I’ve often told people that the first step between management and leadership is an understanding of self.   We’re all ready to tell others about our strengths, but not many want to acknowledge their weaknesses.  When they look in the mirror they see part of themselves, not all of themselves.  We tend to want to hide from our weaknesses and only see us as it is in our minds.

Unfortunately, that’s not leadership.  I’m not sure what it is, but it’s not leadership.  If I could only give one piece of advice to those seeing themselves in leadership it would be to be diligent about seeking out your weaknesses so the truth is revealed in the mirror.



Tommy Kramer Tip #147 — The Last Logical Place

One of the major themes in science fiction is that as the technology gets better, the skills atrophy.  That’s why you see those old monster movies where alien beings had giant brains, but machines and computers did all the work for them, since their arms and legs had gradually degenerated to being useless twigs.

On our own planet, in Music radio, we’re hearing more of this “the machines are taking over” factor all the time.  In a music sweep, for example, a song’s ending is a chord that hangs for 3 or 4 seconds, but one-tenth of a second into that hang time, the next song slams in (or the antsy jock starts talking), abruptly cutting off both the previous song and the mood.  Cue tones on music, Imaging, and commercials are often set to fire the next element too soon, so the last word obliterates the beginning of the next thing, or gets drowned out by it.  Or a song will end with a fade, but instead of hitting the next element at the end of a sentence, where it would seamlessly appear, we hear an extra couple of words (“And…if…”), then BLAM!… next song.  Woof.  Clumsy.

When it doesn’t even sound like you’re engaged with what you’re doing, why should I be, as a listener?  I constantly hear stations with live jocks that sound voice-tracked because of their lackluster board work.

As a Talent Coach, I want to help everything you do, not just what you say.  Try this exercise: run the board manually for a few days, only putting it in “auto” mode when you go into stopsets, and your board op skills will get razor sharp.  An element of FEEL will enter the picture, and then the cue tones can be changed to match it.  Slamming songs (or elements) together is careless and random sounding.  But waiting too long to hit the next thing makes the momentum stall out.  The right timing is somewhere in between.  The right place to hit the next element in a sweep isn’t “at the last place” in the song you’re playing.  It’s “at the last LOGICAL place.”  Let that little artistic touch into your brain, and you’ll sound alert and in control – and like you’re actually listening to the music with me.

Then, when you open the mike to say something, maybe I’ll pay more attention to it, because something as simple as your board work drew me in a little closer to you.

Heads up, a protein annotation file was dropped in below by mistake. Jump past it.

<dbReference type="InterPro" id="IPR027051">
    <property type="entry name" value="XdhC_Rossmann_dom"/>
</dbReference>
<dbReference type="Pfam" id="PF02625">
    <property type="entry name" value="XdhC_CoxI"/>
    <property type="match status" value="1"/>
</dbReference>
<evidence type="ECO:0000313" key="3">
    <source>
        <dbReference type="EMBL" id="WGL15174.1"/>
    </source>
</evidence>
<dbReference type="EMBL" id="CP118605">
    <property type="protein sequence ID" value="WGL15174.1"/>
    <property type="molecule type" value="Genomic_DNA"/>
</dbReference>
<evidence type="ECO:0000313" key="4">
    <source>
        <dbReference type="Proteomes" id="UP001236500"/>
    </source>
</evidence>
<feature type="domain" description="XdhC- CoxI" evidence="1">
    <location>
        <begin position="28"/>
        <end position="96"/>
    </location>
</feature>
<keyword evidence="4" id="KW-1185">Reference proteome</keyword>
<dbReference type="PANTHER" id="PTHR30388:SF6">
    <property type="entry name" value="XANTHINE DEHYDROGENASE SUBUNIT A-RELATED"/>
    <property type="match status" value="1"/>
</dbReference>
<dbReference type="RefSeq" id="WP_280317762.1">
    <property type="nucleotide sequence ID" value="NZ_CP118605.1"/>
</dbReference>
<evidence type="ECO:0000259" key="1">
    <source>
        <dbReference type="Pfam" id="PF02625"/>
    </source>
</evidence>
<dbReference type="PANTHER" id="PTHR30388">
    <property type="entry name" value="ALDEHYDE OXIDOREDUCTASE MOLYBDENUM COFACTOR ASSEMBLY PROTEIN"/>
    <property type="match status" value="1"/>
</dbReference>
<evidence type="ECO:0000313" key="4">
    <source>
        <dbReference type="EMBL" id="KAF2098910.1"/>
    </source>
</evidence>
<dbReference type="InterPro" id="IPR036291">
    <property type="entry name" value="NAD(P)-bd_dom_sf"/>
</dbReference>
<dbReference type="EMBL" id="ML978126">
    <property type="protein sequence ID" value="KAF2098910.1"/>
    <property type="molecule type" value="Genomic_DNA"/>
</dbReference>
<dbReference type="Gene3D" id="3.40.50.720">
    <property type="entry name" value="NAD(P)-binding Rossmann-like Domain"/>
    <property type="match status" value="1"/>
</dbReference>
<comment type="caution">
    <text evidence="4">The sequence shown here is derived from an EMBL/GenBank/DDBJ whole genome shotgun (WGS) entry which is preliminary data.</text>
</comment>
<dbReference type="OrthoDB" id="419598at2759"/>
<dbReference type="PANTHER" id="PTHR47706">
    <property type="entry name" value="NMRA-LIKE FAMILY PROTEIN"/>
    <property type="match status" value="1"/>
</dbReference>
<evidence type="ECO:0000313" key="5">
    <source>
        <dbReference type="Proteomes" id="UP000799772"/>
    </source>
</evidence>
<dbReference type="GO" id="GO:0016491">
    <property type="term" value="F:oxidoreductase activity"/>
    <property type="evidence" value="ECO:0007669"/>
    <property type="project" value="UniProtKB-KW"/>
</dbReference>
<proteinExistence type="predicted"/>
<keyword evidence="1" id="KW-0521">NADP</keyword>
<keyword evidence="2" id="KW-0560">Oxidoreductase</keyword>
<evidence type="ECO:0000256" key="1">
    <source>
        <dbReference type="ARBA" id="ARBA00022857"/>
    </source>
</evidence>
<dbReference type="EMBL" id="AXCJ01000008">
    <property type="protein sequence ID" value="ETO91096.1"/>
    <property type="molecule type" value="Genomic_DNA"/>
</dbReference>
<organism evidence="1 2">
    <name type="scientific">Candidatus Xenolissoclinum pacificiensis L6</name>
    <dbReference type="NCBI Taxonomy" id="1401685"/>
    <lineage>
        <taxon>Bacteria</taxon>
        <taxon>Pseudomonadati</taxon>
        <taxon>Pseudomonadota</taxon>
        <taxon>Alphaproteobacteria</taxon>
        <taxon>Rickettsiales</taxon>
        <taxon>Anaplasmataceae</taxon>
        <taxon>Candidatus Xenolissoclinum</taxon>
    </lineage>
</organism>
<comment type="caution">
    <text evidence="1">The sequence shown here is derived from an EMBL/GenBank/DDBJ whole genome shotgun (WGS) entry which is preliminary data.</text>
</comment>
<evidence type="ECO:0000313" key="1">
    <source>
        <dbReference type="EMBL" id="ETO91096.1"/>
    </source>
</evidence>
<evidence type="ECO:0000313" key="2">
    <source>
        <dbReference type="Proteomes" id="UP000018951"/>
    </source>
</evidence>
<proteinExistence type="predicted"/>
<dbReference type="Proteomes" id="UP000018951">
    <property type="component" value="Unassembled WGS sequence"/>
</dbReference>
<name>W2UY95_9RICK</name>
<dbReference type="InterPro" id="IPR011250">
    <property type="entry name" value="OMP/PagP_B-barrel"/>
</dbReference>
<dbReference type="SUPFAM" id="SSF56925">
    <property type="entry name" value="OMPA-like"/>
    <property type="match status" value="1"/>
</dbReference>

– – – – – – –
Tommy Kramer
Talent Coach
214-632-3090 (iPhone)
Member, Texas Radio Hall of Fame
© 2016 by Tommy Kramer. All rights reserved.


Coaching Talent When We Need It

“You do not lead by hitting people over the head-that’s assault, not leadership.”
~Dwight D. Eisenhower


“Pray for me, I’m having an aircheck tomorrow.”

That, I thought, was a strange prayer request.  But then again, maybe it’s not.  I thought about some of the aircheck sessions I’ve been subject to… and, I’m sorry to say, some of the ones I held when I first became a P.D.

I’ve never seen a talent managed, bullied, or threatened into becoming better.  In every one of these cases it’s more about control than development.  Unfortunately it’s more prevalent than people want to admit.  I’ve seen talent reduced to tears, made to feel like a failure, and even pushed into depression.  As “Ike” says, “that’s not leadership, it’s assault.”

Talent is coached, fostered and led.  If you want to help someone improve, be it talent or your direct reports, you have to be their coach.  Don’t think Bobby Jones, think John Wooden.  He was demanding and tough, but also loved and respected.  Every player knew where the boundaries were.  I’ve never heard of a Wooden-coached player who didn’t respect Wooden’s way of strengthening their lives while he made them better.

What’s the difference in mindset?  Those who try to manage talent are all about what they want.  Talent developers are all about helping the other person grow.

I have a simple solution, but no one has ever tried it.  If the “coach” was told that for everyone they couldn’t develop, and wound up firing, deduct 10% from their annual salary.  You might also try the “I suck” award.  If someone has not grown after 6 months the award goes up on the wall… and stays there.   You’d get 10 awards if you had to fire them or they quit.

If you were working with me, and you wind up having to fire someone for anything but moral failure or insubordination, you’ve failed, not the other person.  Blame everyone else for everything, denigrate the other person all you want, but you’re the one who loses.



Frost Advisory #301 – Will This Stuff Make A Difference?

The knee-jerk reaction is to come up with STUFF!  We pay far less attention to whether that STUFF makes a difference.

“In the share of every station there are two numbers, the number to the left of the decimal point and the number to the right (e.g. 6.0, 6.3, etc.).  The number to the left is affected by the big things that a station does, like what it is known for and the big benefits the listener gets from the station.  The number to the right is based on the tweaks and minor modifications that the station does to the music, the commercial sequencing, etc.  You can make a mediocre station only slightly better by working on the number to the right all the time.  You can make a mediocre station great by working on the number to the left of the decimal.”
~Michael O’Shea